Is La Nina Making The Atlantic Hurricane Cyclone Season Worse?


This year has seen a lot of record setting events from the COVID-19 Pandemic, to the horrific wildfires, to the continuing Tropical Cyclone Season that has seen so many named storms that the Greek Alphabet has to be used. The National Oceanic and Atmospheric Administration (NOAA) has explained that the already prolific “Hurricane Season” could be enhanced by the phenomenon known as La Nina. The NOAA bulletin issued on September 10th suggested that La Nina would weaken the wind shear (Definition shown later) over the Caribbean Sea and the tropical Atlantic Basin which enables storms to develop and intensify. That’s according to Mike Halpert who is the Deputy Director of NOAA’s Climate Prediction Center. The La Nina could last into the winter which could have a serious effect on the kind of winter we here in the Pacific Northwest will be experiencing.

El Nino
El Nino Warm Water Pool (Shown In Red/Orange) | Image by

We should go over the terminology involved in order to better understand what this means. El Nino is defined as a warm water current (shown in red/orange) that appears annually, around Christmastime, along the coasts of Ecuador and Peru. The name El Nino means the boy child and refers to the “Christ Child” who’s birthday is celebrated in December when the warm water pool extends itself closer to the South American coast. It was first discovered or noted by the fisherman who found warmer water where they usually would catch fish.

La Nina
La Nina Cold Water Pool (Shown In Blue) Off South America | Image by NOAA Coral Reef Watch

La Nina is defined as a cold water current (shown in blue) that appears annually, around Christmastime along the coasts of Ecuador and Peru. The name La Nina means the girl child and is the opposite of El Nino and is the cool water pool that extends itself closer to the South America in December.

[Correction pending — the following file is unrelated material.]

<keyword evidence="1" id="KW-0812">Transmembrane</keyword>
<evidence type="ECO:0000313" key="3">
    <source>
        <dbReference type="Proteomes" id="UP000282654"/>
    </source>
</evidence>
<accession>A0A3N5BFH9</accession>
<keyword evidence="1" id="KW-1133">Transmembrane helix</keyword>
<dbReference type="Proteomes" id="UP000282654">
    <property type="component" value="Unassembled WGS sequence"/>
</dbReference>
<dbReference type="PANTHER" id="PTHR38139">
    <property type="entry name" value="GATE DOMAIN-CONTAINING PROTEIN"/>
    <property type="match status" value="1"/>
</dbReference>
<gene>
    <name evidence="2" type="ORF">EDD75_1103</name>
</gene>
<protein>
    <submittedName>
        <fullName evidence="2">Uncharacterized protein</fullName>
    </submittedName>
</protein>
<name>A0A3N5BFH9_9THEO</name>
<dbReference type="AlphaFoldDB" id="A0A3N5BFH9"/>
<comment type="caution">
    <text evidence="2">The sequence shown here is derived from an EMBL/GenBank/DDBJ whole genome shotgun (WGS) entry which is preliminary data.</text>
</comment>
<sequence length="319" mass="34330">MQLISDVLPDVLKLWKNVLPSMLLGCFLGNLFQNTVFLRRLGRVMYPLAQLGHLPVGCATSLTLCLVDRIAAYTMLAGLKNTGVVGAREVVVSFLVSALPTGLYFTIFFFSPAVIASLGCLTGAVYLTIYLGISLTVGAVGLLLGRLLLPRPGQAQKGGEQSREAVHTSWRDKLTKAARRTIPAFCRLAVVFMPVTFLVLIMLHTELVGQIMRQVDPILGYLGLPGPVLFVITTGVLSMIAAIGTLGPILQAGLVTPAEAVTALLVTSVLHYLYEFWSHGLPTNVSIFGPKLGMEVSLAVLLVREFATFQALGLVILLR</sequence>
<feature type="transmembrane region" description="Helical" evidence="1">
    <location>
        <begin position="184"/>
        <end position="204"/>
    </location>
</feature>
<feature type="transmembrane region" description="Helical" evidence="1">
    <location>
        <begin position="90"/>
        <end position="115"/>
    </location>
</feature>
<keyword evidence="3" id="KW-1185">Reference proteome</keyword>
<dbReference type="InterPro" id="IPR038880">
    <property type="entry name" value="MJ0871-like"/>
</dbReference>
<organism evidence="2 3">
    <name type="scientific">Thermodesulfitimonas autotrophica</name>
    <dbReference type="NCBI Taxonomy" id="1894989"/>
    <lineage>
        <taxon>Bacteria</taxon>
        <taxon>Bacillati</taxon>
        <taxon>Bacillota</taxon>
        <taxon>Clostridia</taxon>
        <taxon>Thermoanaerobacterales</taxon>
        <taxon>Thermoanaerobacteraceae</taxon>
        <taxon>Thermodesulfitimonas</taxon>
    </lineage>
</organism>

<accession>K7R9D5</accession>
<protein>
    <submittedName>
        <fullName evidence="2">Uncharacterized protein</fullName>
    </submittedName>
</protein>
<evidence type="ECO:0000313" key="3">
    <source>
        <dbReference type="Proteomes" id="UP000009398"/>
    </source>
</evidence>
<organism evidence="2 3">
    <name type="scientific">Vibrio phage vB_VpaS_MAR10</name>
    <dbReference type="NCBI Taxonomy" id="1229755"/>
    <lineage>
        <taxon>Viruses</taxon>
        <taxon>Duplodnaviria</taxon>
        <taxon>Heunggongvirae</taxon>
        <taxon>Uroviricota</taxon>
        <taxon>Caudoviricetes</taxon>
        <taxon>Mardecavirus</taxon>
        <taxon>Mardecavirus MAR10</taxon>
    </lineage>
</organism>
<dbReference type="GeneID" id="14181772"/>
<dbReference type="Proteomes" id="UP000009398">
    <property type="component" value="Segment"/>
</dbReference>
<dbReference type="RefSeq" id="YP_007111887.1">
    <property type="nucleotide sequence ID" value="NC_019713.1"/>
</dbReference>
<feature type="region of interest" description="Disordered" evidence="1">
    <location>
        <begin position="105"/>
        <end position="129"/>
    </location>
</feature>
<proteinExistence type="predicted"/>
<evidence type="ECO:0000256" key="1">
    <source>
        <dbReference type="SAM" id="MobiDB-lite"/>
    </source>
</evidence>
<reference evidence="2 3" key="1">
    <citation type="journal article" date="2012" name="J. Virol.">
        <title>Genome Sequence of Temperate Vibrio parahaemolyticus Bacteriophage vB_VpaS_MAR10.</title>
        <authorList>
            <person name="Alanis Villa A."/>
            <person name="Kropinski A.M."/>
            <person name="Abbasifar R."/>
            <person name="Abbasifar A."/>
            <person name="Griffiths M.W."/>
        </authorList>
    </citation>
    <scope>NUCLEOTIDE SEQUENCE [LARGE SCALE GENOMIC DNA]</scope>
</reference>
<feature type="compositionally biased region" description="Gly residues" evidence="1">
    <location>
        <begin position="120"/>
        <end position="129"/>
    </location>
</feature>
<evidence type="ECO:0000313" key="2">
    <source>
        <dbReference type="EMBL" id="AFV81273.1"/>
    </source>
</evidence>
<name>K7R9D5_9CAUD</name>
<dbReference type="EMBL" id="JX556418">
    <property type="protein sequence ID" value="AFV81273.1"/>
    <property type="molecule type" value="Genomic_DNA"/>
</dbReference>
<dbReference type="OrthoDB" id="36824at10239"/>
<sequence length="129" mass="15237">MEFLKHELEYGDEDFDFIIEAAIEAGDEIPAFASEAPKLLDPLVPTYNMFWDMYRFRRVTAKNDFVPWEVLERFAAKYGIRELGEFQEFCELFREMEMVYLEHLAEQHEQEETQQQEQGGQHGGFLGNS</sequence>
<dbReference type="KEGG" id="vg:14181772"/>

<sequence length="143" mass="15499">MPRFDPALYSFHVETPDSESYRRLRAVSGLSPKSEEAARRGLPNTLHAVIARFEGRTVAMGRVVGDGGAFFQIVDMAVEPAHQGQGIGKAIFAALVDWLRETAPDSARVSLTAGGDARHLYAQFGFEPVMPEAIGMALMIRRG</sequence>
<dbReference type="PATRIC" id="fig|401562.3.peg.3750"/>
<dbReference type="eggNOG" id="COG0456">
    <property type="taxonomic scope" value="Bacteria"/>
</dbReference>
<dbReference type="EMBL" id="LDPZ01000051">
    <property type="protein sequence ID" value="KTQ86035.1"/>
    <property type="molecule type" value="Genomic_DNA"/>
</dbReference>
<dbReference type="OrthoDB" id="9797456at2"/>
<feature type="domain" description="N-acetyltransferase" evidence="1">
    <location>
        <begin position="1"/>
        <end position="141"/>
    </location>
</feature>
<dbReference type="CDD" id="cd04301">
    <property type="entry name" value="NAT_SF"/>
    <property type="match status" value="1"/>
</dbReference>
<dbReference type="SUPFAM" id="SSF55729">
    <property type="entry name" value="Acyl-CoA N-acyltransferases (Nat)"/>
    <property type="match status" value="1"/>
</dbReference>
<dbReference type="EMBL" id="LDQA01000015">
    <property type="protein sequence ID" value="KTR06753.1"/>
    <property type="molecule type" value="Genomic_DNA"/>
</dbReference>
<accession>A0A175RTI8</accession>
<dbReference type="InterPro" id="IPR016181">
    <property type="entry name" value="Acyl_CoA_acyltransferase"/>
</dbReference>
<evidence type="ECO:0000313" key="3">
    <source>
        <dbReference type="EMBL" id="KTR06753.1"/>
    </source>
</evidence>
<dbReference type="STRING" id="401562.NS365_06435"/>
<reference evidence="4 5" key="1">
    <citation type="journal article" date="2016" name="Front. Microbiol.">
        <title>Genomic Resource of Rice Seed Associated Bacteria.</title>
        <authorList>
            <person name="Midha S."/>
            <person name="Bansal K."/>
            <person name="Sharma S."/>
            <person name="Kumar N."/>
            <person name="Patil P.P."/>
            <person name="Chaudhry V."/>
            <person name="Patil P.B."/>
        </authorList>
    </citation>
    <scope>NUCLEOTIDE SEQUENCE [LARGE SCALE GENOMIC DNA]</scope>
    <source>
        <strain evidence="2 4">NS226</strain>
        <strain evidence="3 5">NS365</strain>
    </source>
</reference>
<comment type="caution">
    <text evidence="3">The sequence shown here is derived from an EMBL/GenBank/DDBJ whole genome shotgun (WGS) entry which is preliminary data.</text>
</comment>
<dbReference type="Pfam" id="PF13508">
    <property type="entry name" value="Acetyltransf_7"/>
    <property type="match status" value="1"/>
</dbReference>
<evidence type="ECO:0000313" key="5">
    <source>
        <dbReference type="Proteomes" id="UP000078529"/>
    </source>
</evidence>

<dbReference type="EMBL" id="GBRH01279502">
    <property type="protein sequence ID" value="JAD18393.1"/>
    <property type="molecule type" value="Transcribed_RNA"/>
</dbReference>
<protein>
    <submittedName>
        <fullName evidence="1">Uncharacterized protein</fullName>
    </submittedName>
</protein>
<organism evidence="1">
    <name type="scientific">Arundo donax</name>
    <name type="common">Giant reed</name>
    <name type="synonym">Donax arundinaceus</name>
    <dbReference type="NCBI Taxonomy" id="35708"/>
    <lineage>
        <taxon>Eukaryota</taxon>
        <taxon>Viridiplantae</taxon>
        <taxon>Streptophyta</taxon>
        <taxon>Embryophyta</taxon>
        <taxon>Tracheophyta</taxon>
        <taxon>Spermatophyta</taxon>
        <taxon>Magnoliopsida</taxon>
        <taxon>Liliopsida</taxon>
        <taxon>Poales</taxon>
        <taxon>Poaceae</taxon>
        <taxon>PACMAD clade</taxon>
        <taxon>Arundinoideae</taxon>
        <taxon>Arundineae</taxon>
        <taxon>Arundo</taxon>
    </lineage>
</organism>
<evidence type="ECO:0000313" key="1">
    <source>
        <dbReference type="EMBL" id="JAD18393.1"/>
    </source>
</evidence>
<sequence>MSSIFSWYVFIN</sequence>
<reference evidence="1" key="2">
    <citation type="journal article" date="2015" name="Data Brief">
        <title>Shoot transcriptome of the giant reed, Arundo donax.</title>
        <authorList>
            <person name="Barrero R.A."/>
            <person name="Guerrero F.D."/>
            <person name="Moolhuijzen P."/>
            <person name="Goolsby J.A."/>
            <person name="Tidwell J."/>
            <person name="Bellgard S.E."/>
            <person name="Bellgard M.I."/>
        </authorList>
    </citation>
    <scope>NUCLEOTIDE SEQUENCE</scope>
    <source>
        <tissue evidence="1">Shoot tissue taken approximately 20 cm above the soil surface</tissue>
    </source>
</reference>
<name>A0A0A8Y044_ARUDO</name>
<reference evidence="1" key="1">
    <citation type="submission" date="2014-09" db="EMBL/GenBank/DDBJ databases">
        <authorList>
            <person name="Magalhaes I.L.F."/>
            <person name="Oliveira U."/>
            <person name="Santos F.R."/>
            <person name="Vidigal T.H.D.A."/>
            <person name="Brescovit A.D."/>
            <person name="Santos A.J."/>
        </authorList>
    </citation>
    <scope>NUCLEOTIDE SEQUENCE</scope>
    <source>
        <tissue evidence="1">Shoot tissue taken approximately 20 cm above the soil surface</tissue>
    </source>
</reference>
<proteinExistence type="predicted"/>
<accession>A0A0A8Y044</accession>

It seems obvious that El Nino and La Nina can’t occupy the same area along the South American coast at the same time. That is where another term comes into play. The ENSO or El Nino-Southern Oscillation. El Nino is often called the warm phase of ENSO while La Nina can be called the cold phase of ENSO. Often the sea surface temperatures waver between the two in the same season.

What would you call it when neither El Nino nor La Nina come to visit the West Coast of South America? I guess you could call it the “nothing” and that is just what they decided to call it. In Spanish it is La Nada.

The Winter El Nino Jet Stream | Image by

El Nino’s warm water pool actually deflects the Jet Stream in the Winter in such a way as to set up a high pressure ridge over the Pacific Northwest. That ridge keeps the cold air and the Winter storm track to our North or South and tends keep us warmer and drier. During an El Nino year there is usually less tropical storm activity in the tropical Atlantic due to increased vertical wind shear over the area.

Vertical Wind Shear
Vertical Wind Shear Diagram | Image by AMOL/NOAA

Vertical wind shear is the change of wind direction with height. In order to build the storm clouds it takes to produce a hurricane there must be steadily rising columns of air and the change of wind direction as the air is rising tends to stop the development of the storm clouds.

LaNina Jet
La Nina Winter Jet Stream Path | Image by NOAA

La Nina’s cold water pool has the opposite effect and deflects the Jet Stream so as to send the Winter storms right at us. I know what you are expecting me to say next. Which one is controlling our weather now and what kind of Winter can we expect? The experts say we are in the La Nina now. It is too early in the season to make a solid prediction for Winter. The best time to do that is mid-November when the sea surface temperatures are set up for the Winter months. That prediction would be for the actual Winter months of December, January, and February.

We could even see a moderate La Nina which might give us some winter storms, but not the strongest heavy snow producing storms. As for how much more severe the Atlantic hurricane season will get that will become obvious very soon. We’ll just have to wait to see what will actually happen.

Let me know what you would like me to talk about or explain. You can comment below or email me at: [email protected]

Tim Chuey is a Member of the American Meteorological Society and the National Weather Association and has been Awarded Seals of Approval for television weathercasting from both organizations.

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